Remember the Link Up that I posted about last week? Well today Rachel is kicking it off, telling us all about her experiences with university. Her post really hits home for me as I’ve seen some people really not get on with the university lifestyle, so if you’re unsure about where you want to go, definitely have a read of this!
When I saw that Chloe wanted people to guest post about their university experiences over on Twitter, I immediately responded that I was interested as I took a bit of a different route to get to graduating last summer! I took the standard route to begin with, applying to UCAS and going straight from A Levels to university, to study Computer Science as I liked Computing A Level, and computers in general.
I moved away to university, into halls and started my course. I had a large group of friends, a boyfriend and life was pretty good. In the Christmas holidays I went to visit friends around the country, and carried on having fun and living it up. However when I got back to uni in January, I had my first exams. I revised a bit, but didn’t get particularly amazing marks. Them the second semester subjects started and I began to find the lessons more difficult and I began to struggle to keep up as the amount of programming required increased dramatically. I was never the best at programming, I was fine at the simple stuff, but when it got more difficult I found it incredibly frustrating and difficult. At around the same time I got dumped and most of my friends began to leave me out and bitch about me a lot. All in all you could say that I wasn’t very happy. I kept persevering because that’s the type of person that I am, but by the time the Easter holidays came around I was looking forward to going home and getting away from it all for a month (oh how I miss university holidays!)
Whilst back at home I had a great time with friends and I was really dreading having to go back to uni where I was lonely, miserable and struggling. About a week after I got back I made the decision to drop out of university. This was a big decision for me to make, as going to university had been my life goal up until that point. As I knew I was going to fail, or only just scrape a pass in the second semesters subjects which I wasn’t enjoying anyway, I thought it would be a waste of money continuing. Making the phone call home to talk to my parents about it is one of the most terrifying things I have ever done in my life. I was scared of their reaction, but luckily they were supportive, and told me that as long as I was going to do something, even if it was just continuing with my part time job, they would support me in my choice. They encouraged me to stick the year out, as it was already paid for and I might get some university credits out of it, which could have helped me in the future if I decided to study again.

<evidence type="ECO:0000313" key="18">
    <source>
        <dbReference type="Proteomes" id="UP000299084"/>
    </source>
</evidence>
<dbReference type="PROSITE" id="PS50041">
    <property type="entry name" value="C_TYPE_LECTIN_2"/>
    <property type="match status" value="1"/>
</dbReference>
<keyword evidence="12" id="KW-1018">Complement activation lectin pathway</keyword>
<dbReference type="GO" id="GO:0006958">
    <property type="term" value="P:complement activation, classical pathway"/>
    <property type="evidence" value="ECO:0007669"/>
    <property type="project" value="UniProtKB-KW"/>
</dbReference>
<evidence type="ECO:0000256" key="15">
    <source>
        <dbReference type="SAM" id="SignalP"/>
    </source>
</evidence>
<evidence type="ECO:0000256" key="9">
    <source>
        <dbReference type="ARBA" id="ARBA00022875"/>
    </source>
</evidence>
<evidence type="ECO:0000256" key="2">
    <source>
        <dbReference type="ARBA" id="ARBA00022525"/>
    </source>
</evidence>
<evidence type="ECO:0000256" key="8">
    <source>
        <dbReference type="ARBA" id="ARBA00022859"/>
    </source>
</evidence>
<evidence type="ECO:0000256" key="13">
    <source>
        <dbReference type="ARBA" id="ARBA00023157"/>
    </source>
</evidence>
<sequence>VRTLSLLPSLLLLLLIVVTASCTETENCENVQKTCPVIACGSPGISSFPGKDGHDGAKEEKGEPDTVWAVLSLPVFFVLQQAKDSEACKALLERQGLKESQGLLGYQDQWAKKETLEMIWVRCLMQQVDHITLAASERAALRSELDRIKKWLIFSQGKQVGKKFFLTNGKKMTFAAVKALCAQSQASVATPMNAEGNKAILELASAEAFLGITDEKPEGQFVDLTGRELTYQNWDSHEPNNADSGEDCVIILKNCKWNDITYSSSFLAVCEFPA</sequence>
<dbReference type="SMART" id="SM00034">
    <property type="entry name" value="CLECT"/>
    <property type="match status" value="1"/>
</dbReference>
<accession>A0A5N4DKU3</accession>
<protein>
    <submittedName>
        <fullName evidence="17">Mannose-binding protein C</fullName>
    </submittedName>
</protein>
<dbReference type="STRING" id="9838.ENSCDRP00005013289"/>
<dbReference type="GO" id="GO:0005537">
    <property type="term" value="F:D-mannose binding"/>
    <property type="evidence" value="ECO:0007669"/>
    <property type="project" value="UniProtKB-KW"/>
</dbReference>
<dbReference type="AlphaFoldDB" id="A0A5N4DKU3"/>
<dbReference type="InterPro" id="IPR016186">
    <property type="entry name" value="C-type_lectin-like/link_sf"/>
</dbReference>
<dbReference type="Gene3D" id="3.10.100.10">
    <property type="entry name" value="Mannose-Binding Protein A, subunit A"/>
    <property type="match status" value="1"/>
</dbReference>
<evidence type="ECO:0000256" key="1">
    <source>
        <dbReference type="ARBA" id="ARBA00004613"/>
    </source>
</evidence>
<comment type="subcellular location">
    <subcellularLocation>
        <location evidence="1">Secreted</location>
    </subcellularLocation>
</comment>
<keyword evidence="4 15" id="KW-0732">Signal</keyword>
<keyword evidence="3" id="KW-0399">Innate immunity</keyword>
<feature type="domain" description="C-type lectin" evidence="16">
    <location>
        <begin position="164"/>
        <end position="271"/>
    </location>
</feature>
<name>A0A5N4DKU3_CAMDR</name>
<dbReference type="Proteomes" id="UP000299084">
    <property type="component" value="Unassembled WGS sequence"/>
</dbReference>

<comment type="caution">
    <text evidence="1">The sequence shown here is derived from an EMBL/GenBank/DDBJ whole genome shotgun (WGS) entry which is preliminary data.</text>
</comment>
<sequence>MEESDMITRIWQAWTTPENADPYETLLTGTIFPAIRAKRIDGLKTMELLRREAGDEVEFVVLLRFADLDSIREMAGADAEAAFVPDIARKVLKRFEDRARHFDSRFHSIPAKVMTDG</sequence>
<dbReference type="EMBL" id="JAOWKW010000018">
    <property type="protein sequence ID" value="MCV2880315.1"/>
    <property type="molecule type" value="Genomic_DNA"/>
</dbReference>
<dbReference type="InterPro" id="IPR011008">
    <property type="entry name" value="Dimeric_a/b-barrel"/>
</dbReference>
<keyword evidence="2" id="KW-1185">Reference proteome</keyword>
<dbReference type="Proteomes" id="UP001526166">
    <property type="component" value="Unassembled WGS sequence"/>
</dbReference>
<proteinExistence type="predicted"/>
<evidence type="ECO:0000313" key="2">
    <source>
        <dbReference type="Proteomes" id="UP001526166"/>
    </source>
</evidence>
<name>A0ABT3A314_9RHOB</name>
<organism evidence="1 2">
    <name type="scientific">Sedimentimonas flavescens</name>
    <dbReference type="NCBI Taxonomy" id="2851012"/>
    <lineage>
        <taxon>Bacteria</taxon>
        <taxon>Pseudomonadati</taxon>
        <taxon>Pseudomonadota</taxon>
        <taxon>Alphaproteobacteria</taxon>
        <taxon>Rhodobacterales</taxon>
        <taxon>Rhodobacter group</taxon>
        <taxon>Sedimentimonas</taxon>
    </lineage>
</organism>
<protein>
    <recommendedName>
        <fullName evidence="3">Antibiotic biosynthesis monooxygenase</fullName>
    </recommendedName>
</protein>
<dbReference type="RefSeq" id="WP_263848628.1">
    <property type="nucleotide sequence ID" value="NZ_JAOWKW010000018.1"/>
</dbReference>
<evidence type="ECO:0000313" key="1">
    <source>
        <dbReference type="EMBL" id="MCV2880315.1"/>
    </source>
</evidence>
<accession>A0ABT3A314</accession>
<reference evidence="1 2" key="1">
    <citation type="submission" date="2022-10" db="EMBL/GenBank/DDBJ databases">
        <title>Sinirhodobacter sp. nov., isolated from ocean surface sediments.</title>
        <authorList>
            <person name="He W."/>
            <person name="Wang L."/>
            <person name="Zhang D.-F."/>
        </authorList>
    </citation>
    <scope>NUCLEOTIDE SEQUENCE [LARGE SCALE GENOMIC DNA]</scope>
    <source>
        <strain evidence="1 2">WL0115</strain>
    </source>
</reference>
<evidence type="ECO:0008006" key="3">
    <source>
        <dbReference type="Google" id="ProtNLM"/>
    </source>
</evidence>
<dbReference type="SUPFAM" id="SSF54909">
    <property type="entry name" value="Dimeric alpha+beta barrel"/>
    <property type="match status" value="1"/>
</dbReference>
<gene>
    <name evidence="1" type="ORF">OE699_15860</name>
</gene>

I managed to stick the year out, and sat my exams. I passed a couple of them, but failed most of the others and was very glad to leave. I began working as a receptionist, living with my parents and I was much much happier than when I was at university. After about 6 months I began to get itchy feet. I wanted to study again, and I wanted to get a degree. I thought much more about what I wanted to do this time and came to the conclusion that working in the NHS was what I wanted to do, but not as a doctor or nurse. I applied for a training scheme where you worked full time and the hospital sent you to university one day a week to complete a degree over 4 years. After one failed application round I tried again and was successful. I moved out again, but this time it was to start a job doing something I was interested in and the degree was vocational.
I thoroughly enjoyed doing my degree in this format, it meant that I was a part of the working world, and as the degree was condensed into one day a week and I got study time at work, I worked really hard. Taking the year out between degrees had helped me to gain some perspective, and grow up a hell of a lot. After 4 hard and enjoyable years I graduated last year with a first class degree. Some of my family thought that when I dropped out I had ruined my life, but it was one of the best decisions I had ever made, and proving them wrong when I graduated made the day even better.
If you have read this and are unsure about whether your degree is right for you, if you are considering dropping out, it doesn’t have to be the end of your studying. You can go back, you can succeed and you can still have a happy and successful life. If I had continued doing Computer Science I am convinced that I wouldn’t have got a higher degree result than a 2:2 and I would have hated the subject by the time I graduated. Instead I graduated doing a subject I love and have got a well paid job straight away as I already have 4 years of paid experience in the field. Much better!
If you want to be nosy at more aspects of my life, why not pop over to my blog and say hi! I’m also getting more and more active on twitter (@inelegantwench) if you would like to ask me any questions or would like any advice.
Thanks to Chloe for letting me hijack this fantastic blog of hers, and she will be having a blog post of her own up on my blog soon, are you as excited as me?
Thanks Rachel – was such a good insight into an alternative university experience! Please so check out The Inelegant Wench as its one of my favourite blogs!